Include a Buffer & Manage Change
“Culture eats strategy for breakfast,” a phrase originated by Peter Drucker, can easily be adapted for ICS cybersecurity projects by changing “culture” to “implementation.” Despite any level of details and meticulous planning during the strategy development, problems and delays will eventually emerge during the implementation phase.
Therefore, especially during the initial assessment, plan with sufficient buffer. Plan time to reflect: What went well? What did not? How to smoothen the next steps? How to better manage the change? Including this time for change management is essential. If engineers are not put at the center of the approach with dedicated change management and training, even the best planned technical solution might fail in the implementation and the adoption.
Security, if in IT or ICS environments, is never a one-time effort but a continual learning process, improving and operating the provided tools and process.
Despite this being common knowledge in the cybersecurity world, the future operational costs are often neglected during the strategy development.
Planning these costs with the service lines that will handle the future operation and outlining these costs is a must to ensure a future operational environment that is continually providing added security to the manufacturing sites.
Failing to outline future operational costs inevitably leads to scenarios where cybersecurity is not enabling the business but where nonfunctional measures are creating an additional burden for the manufacturing sites.
Plan Your Reporting in Advance
In a cybersecurity improvement program, the reporting structure is complex. Reporting is required to reflect dependencies between IT vs. OT, sites vs. global, operational reporting vs. management reporting, and many more potential organization-specific constellations. Understanding the key stakeholders and planning a simple and efficient reporting structure is essential. Defining representative and interesting metrics for each level of the organization from board to operations and highlight how the defined metrics interact and fit with each other.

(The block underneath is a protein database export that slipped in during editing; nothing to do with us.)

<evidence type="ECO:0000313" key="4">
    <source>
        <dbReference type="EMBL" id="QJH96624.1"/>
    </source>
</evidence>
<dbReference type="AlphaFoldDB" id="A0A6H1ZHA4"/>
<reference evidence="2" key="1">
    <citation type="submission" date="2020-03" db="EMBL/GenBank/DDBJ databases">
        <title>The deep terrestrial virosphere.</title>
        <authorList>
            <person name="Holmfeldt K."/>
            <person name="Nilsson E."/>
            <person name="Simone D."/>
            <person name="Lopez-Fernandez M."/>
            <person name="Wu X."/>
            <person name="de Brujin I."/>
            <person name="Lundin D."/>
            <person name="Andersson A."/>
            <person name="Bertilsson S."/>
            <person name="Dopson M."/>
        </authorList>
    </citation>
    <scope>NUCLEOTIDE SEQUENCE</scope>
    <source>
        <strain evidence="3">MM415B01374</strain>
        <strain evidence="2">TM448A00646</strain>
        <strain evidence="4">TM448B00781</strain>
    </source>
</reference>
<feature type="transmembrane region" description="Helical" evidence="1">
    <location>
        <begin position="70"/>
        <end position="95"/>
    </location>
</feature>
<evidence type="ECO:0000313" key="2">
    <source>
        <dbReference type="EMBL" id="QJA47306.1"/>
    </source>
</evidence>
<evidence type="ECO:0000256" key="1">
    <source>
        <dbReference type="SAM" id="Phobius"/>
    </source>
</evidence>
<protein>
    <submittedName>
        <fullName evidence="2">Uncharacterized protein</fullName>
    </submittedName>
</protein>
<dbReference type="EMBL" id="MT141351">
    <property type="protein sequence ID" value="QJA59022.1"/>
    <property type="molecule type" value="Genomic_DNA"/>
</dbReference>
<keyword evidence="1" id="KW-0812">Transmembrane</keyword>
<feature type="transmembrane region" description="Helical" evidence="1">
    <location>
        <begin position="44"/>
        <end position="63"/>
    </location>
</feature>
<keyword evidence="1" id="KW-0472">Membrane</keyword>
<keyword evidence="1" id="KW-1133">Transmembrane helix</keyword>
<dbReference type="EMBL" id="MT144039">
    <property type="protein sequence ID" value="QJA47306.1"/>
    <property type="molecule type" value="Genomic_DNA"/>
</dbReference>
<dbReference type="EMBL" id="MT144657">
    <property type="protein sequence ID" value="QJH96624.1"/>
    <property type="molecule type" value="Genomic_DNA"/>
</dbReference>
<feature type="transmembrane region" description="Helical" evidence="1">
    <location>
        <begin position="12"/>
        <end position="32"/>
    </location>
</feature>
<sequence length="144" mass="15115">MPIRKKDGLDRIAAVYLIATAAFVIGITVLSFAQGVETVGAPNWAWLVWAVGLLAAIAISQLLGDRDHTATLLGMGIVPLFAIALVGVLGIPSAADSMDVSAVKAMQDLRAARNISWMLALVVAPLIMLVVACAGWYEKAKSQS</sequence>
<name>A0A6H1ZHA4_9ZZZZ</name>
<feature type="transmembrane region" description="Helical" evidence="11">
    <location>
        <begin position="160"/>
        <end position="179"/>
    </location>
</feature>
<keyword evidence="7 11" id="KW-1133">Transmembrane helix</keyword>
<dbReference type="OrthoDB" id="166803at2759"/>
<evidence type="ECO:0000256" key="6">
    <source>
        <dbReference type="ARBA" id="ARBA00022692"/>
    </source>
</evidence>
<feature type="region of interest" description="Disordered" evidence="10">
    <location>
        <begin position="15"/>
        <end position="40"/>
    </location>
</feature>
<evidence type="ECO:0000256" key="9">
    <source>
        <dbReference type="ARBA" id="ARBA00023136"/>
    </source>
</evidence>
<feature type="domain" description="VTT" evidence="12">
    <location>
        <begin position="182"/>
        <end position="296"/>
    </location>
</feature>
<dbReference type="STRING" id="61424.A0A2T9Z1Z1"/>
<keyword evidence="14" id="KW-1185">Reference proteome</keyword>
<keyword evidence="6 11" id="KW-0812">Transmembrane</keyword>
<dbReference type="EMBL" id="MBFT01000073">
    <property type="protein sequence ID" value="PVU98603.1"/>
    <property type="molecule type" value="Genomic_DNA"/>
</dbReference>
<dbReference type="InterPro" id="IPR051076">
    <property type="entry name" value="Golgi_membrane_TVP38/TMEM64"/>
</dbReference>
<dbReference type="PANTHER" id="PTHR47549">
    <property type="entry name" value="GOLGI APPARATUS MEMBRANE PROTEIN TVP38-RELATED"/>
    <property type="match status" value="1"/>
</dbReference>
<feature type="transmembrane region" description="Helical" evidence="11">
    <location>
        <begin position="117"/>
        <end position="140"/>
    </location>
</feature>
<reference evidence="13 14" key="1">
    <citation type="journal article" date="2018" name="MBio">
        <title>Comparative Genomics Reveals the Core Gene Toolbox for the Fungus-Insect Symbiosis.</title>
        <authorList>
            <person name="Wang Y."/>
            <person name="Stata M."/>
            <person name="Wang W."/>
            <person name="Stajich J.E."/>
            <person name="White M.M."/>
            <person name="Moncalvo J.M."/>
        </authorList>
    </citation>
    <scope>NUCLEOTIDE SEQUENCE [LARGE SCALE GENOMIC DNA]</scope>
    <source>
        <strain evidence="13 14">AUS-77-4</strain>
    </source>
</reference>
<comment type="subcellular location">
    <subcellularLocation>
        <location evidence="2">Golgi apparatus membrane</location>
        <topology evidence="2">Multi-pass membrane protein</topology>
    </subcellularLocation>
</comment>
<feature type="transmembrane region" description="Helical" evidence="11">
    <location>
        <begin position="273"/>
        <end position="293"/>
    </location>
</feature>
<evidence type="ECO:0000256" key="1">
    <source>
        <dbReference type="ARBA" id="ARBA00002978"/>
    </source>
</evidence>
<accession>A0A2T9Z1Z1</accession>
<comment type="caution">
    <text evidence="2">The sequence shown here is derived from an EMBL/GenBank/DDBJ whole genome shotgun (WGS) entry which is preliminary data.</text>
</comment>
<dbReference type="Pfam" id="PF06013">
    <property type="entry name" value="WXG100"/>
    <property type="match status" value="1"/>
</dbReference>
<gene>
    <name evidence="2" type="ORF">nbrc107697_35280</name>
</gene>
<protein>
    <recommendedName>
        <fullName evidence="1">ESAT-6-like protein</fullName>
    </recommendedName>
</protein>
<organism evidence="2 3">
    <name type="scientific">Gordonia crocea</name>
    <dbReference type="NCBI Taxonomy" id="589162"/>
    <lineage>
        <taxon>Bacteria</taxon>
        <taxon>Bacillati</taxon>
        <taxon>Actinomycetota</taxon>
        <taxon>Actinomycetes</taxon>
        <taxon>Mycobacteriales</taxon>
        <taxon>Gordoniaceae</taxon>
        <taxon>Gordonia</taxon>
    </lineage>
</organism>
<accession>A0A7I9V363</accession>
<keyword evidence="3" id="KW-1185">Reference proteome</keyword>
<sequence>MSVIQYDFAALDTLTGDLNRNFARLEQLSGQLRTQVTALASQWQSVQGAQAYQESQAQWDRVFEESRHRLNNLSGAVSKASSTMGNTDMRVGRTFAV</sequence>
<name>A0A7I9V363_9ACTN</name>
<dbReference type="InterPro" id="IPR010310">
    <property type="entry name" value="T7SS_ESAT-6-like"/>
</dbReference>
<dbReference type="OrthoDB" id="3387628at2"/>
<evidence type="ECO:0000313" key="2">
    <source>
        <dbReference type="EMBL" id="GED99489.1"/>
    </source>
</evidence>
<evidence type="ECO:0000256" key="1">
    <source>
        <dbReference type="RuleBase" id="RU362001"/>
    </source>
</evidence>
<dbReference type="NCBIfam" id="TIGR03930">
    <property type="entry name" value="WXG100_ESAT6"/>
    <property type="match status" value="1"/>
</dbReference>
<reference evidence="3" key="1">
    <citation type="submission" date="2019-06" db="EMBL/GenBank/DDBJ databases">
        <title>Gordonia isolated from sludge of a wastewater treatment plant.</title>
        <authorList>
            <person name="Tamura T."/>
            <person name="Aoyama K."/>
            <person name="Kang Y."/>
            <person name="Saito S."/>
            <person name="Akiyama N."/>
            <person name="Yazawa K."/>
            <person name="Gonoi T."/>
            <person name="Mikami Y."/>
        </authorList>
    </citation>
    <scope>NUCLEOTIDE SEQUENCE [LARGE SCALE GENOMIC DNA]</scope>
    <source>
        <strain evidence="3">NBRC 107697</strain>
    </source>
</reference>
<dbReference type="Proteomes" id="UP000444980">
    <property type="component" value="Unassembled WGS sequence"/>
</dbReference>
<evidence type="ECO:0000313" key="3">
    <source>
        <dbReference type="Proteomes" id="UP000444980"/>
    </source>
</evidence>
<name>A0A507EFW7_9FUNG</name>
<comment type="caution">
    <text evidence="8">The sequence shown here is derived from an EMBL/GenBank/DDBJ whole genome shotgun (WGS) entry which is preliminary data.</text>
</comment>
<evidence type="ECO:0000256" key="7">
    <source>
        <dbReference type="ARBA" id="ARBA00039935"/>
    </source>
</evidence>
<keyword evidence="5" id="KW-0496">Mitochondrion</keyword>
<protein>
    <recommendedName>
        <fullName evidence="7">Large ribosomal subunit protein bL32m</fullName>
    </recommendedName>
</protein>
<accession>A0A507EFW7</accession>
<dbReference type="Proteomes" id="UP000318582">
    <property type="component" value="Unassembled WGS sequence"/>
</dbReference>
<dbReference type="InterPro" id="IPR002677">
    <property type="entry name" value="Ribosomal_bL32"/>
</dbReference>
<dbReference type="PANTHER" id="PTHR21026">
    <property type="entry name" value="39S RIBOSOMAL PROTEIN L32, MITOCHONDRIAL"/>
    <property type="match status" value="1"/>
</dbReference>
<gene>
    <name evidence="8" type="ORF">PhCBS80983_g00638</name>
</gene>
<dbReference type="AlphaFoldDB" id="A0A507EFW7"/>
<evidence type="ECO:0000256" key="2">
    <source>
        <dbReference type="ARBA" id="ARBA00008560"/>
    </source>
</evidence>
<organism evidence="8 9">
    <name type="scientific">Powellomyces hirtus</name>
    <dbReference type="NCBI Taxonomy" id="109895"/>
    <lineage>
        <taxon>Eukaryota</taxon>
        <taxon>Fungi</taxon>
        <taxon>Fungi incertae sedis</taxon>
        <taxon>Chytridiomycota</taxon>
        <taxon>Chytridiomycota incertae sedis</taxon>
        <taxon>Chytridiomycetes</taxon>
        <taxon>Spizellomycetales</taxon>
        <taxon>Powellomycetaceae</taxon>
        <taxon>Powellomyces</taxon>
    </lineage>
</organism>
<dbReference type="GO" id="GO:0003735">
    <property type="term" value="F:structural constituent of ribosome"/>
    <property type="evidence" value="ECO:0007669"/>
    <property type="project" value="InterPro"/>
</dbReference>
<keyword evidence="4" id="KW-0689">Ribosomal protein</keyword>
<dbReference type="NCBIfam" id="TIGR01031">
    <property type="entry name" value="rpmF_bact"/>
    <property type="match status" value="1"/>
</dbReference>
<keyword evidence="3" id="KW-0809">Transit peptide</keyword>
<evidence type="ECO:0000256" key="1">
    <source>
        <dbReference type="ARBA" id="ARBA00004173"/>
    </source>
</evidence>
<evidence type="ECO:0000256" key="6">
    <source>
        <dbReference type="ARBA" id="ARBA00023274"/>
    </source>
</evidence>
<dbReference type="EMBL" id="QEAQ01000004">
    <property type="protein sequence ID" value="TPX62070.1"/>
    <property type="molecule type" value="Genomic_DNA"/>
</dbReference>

This upfront mapping of relationships and dependencies enables a proactive approach required to handle increasing complexity with a growing scope of sites and measures.
An early aligned reporting structure also provides the key to successful expectation management to the different stakeholders as it enables them to have an early picture of the expected outcomes.
A tailored and holistic ICS cybersecurity strategy forms the starting point for all remediation activities to come. To set this foundation and to build on gathered assessment results, it is vital to establish a manageable, realistic, and consistent strategy communicated early to all required stakeholders.
At BxC, we believe that ICS cybersecurity measures need to provide additional benefits besides security to the business and the manufacturing sites. Approaching ICS cybersecurity in a phased approach allows manufacturing sites to adapt to the required changes while utilizing newly established services.
As cybersecurity professionals, we need to keep in mind that cybersecurity strategies are only as good as the following implementation and the long-term operation. Building realistic strategies while considering added benefits, long term operation, and robust cybersecurity measures is an essential starting point to establish a future and digitalization ready manufacturing environment.